Chains - Horror / Sci-Fi Short Story
Nukes did nothing. Prayer did nothing. Our fate was sealed long ago.
Another day, another new Original World to explore…
Welcome again, my dear reader, to Original Worlds, where today we’re examining the story of a child knowing it’s far too late to do anything to save the mother they adore.
What would you do, if your fate was sealed before you took your first breath?
I hope you enjoy, and I look forward to bringing you much more.
It’s too late for my mother.
I know that, even as I watch her being taken from the cage across the darkened hallway. Her eyes are already glazed from the deprivations she’s endured, and I am not sure if she can see me, but I stand straighter as she is dragged away from the cell one step at a time.
I cannot let her see me cry; it’s the last thing she would want. If I have learned anything in my thirteen years on this miserable world I was born into, it’s to be strong, and I want my mother to know she’s taught that lesson to me well.
My sister weeps beside me as we watch mother being forced down the hall, the two men at each of her sides tall and bulky, their metal armor gleaming in the few lights there are here. They step slowly, knowing mother doesn’t have much energy left to her, but the long rifles in their hands, pulsating with the deadly power contained within, show they will brook no dissent and would kill her here and now if that’s what they had to do.
I would spit curses their way if I was not biting my tongue to keep from crying out. I would, if I could, reach my hand into my chest and fling my still-beating heart across the filthy floor if it would have made any difference to the fate the hands of the gods had written for my mother. They, too, remain silent as she is taken, content with yet another sacrifice, apparently.
My sister is weeping beside me, too young, really, to understand the need for silence in this moment, the show of strength we should be giving to mother as she is taken to the fire. I reach my arm around her and try to comfort her, to be the thing she needs to help her get through, as is my duty as the eldest, but I, too, want to join her in her depths of despair.
I taste a little blood, my sharpened teeth cutting into the flesh of my tongue just enough to distract my shredding guts as one step after another is taken down the long hall, past the many other cages lining it in the depth of this place of hell. I swallow it down, allowing the blood to mix with the bile seeping up from my stomach into my throat.
It’s too late for my mother. I know that, but I would still crash myself upon the barrels of the guns these alien beings carried if I had the chance, as I would have for my father and brother. They, too, were taken to the fire only days ago.
Or had it been months? In this place, time really means nothing, one moment to the next filled with the moans and cries of those who are surrounding us, occupying the cages I can just barely see. Even here, this close to the edge of the bars, I can make out hands reaching through, trying to touch the captors in a bid for mercy, some compassion, perhaps, from things that have no capacity for humanity.
What a word. What a foolish, stupid word. Humanity had given us nothing, only death and despair as the fires rained down from the skies on that day the invasion began. Desperate tears gave us nothing as people died in the streets, people stepping over each other in a bid to get away from the chaos and savagery that took over everyone.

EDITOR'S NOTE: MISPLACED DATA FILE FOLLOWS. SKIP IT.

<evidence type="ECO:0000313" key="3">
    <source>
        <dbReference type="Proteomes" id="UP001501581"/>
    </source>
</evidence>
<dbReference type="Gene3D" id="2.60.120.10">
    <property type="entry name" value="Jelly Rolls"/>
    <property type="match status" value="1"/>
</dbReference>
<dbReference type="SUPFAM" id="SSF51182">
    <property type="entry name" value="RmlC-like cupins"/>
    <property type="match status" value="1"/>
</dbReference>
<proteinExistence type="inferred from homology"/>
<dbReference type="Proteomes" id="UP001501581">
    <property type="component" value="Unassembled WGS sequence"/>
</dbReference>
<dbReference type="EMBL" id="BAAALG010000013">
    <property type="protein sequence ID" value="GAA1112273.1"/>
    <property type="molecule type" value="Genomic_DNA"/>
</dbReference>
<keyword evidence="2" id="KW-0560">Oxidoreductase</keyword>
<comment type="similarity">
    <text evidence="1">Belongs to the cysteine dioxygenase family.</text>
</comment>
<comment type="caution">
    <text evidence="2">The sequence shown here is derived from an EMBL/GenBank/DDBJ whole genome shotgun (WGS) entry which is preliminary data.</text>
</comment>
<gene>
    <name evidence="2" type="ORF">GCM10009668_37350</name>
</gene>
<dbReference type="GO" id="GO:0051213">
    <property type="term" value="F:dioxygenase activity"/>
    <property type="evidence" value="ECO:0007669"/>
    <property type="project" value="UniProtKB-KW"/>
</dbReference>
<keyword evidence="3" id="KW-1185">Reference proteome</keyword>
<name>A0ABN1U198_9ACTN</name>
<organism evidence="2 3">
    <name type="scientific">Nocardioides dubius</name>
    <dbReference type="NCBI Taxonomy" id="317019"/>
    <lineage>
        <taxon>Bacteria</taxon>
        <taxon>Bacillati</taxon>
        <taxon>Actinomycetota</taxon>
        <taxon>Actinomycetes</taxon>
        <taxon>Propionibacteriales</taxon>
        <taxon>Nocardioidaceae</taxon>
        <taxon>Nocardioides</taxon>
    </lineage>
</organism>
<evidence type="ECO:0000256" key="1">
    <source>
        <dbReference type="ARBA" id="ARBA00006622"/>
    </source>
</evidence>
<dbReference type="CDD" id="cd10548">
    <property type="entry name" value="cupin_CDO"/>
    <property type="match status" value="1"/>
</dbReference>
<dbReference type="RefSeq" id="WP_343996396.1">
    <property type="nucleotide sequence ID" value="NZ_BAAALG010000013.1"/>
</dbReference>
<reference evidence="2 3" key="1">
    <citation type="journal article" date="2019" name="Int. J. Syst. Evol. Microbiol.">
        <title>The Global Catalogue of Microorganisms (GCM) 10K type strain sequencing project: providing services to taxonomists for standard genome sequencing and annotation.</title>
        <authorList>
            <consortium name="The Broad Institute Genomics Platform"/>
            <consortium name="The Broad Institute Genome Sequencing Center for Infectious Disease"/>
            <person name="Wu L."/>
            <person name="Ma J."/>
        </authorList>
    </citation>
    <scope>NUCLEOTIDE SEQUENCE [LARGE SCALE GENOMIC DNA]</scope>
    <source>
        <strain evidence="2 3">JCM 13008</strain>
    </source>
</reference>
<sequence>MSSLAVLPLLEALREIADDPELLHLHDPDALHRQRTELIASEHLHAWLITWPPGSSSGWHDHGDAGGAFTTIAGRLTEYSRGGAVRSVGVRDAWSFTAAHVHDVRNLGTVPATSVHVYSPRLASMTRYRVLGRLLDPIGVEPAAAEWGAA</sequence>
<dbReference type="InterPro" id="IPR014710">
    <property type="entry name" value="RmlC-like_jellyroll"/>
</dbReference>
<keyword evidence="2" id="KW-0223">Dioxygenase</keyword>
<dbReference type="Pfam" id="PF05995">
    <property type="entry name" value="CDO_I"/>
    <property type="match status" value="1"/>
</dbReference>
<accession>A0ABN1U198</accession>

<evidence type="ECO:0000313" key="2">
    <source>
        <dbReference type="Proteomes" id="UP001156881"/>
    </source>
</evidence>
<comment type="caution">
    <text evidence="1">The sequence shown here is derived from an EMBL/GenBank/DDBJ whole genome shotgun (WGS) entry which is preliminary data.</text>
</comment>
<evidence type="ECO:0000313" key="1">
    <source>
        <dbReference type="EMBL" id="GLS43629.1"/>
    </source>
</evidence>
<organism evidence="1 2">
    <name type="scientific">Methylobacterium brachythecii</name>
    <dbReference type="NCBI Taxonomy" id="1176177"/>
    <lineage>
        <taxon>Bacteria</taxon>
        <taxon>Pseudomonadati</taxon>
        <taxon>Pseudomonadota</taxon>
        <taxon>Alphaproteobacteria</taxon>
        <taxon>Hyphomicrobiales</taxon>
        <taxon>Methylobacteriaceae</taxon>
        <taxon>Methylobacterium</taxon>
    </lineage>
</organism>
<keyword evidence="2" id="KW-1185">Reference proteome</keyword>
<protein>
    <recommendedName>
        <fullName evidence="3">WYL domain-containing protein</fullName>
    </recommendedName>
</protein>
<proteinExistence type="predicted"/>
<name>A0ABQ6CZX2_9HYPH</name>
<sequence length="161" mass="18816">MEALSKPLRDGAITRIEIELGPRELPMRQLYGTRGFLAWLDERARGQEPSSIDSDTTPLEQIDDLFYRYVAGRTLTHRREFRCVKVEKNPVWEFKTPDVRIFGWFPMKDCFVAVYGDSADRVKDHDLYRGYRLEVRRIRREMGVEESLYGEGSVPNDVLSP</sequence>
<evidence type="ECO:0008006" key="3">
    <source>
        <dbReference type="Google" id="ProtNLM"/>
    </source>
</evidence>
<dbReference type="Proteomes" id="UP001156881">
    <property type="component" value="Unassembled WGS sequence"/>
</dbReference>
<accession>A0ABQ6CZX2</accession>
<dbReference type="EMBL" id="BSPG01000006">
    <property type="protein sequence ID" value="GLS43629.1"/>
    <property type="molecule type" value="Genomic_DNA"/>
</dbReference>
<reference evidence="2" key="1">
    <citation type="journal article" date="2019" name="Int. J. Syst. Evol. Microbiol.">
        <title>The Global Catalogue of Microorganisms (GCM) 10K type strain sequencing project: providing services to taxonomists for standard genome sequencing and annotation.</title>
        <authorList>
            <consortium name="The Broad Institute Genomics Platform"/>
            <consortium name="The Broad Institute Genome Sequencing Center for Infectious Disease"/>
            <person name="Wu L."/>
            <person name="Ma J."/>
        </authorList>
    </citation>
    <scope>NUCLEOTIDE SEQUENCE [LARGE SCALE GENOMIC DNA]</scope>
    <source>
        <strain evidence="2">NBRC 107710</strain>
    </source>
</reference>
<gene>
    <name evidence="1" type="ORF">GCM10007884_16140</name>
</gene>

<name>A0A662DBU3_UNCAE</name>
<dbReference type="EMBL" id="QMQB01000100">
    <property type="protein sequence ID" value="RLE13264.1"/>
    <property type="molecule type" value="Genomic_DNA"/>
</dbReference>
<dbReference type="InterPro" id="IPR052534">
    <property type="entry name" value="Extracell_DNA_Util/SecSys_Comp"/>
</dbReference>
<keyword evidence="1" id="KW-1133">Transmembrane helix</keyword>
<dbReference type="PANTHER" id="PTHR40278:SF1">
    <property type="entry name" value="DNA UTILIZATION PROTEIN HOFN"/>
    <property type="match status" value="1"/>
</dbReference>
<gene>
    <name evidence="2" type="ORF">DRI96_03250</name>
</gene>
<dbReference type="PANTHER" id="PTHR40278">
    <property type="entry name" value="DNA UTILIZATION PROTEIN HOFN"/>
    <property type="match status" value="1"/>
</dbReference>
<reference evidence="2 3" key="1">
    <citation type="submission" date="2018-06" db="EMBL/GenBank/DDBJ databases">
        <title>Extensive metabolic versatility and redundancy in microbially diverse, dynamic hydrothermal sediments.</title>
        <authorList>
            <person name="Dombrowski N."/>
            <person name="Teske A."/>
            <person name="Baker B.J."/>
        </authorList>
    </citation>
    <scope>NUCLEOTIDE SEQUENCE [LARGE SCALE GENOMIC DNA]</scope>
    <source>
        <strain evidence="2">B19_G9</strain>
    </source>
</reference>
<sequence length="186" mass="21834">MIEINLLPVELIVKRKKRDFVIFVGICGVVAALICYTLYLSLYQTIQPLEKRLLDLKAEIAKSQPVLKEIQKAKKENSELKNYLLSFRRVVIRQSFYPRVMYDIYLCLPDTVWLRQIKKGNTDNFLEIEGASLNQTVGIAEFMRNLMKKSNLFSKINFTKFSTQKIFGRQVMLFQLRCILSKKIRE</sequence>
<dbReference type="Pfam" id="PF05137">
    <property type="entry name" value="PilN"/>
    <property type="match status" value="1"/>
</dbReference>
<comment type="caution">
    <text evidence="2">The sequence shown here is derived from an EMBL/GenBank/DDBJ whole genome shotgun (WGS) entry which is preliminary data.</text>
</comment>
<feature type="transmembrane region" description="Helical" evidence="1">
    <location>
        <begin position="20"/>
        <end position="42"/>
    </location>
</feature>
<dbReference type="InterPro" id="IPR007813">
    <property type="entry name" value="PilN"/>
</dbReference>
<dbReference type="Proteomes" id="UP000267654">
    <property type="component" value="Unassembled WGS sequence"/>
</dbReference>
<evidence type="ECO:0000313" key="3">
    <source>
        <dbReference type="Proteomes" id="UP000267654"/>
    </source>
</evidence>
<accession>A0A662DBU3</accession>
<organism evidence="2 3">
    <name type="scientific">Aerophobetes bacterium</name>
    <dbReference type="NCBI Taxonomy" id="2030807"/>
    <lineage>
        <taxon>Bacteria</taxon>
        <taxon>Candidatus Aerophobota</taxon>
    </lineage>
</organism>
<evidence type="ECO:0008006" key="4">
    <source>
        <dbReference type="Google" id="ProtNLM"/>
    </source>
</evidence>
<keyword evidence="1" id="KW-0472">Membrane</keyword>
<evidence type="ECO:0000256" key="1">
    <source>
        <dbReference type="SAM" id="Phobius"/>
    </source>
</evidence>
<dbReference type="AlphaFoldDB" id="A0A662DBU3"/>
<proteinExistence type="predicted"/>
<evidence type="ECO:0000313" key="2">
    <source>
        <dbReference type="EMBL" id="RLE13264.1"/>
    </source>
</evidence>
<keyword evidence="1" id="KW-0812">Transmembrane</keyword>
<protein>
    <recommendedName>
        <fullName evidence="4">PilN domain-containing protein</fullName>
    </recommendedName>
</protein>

Acts of “humanity” happened even then, I suppose, but led only to being captured as the troops began to land. Those who dropped their compassions and ran for the hills were the only survivors, and even those fell one by one as the beings moved out from those cities they landed in, seeking out the refuges quickly made.
Mankind was decimated in hours and even those like my family, those who had lived on the fringes, those on the edges of civilization, were soon enough rounded up and taken to places much like this, if not destroyed then and there.
Oh, those days were horror, one depravity after another taking away everything that once made us humans being and turned us into animals, fodder ready to feed the continuous need for energy, the need for resources… the need for food.
Yes, that, too, was the fate of those taken in those days. The beings that had removed our burdens of daily life and replaced them with twisted purposes used us for many things and who knows what else? Rumors abounded, of course, words pressed into ears huddled together in the darkness of caves and self-made strongholds, desperate and furtive glances tracking each movement from outside with fear embracing every nerve.
“They’re here to kill all of us,” some of the rumors said, and that has been proved quite well now, though some might say otherwise. After all, they need some of us alive as cattle, don’t they? Newly birthing those under their complete control is, I suppose, another of their goals, though for those of us on this row of cages, I think it’s a different purpose.
“They’re here to save us,” said some of the rumors, back in those earliest moments. They were silenced as rapidly as the jolt of laser fire coming from the ends of the rifles the beings carried, as they went out to meet the ones who would ‘liberate them’ from their lives.
Those, and more rumors, spread like wildfire, but none were as insidious, as horrifying, as the revelation we humans were food.
All of the history, all of the desperate clinging to civilization our ancestors did, clawing our way to the top of the food chain on earth brought to nothing in an instant as the apex predators of the universe decided to test out the meat of our bodies and found it good. Thousands of years of our people being the dominator left to dry as the dust of our bones rots in great cavernous maws of the ground, left to decay away as the flies feast on the traces of flesh.
I hold my sister closer to my side as she trembles. I cannot see my mother anymore, her form faded away as the beings took her down the long stretch of hall to another part of their base. No one returns from there, and I shudder as bile once more enters my throat.
My stomach heaves and I know I would throw up if I had anything in my guts to spew across the dirty floor.
Once, while my family still held out hope of salvation from the torment this earth has had to endure, there was a man among the group huddling together, an older one who was weakened and wasted, sickened from lack of food and exposure. He passed on in the night, his spirit no longer able to cling to the flesh he’d occupied for so long. Had he been “someone” in his life? Perhaps a business man with wealth unimaginable, or a doctor, even, who was skilled in the ways of healing?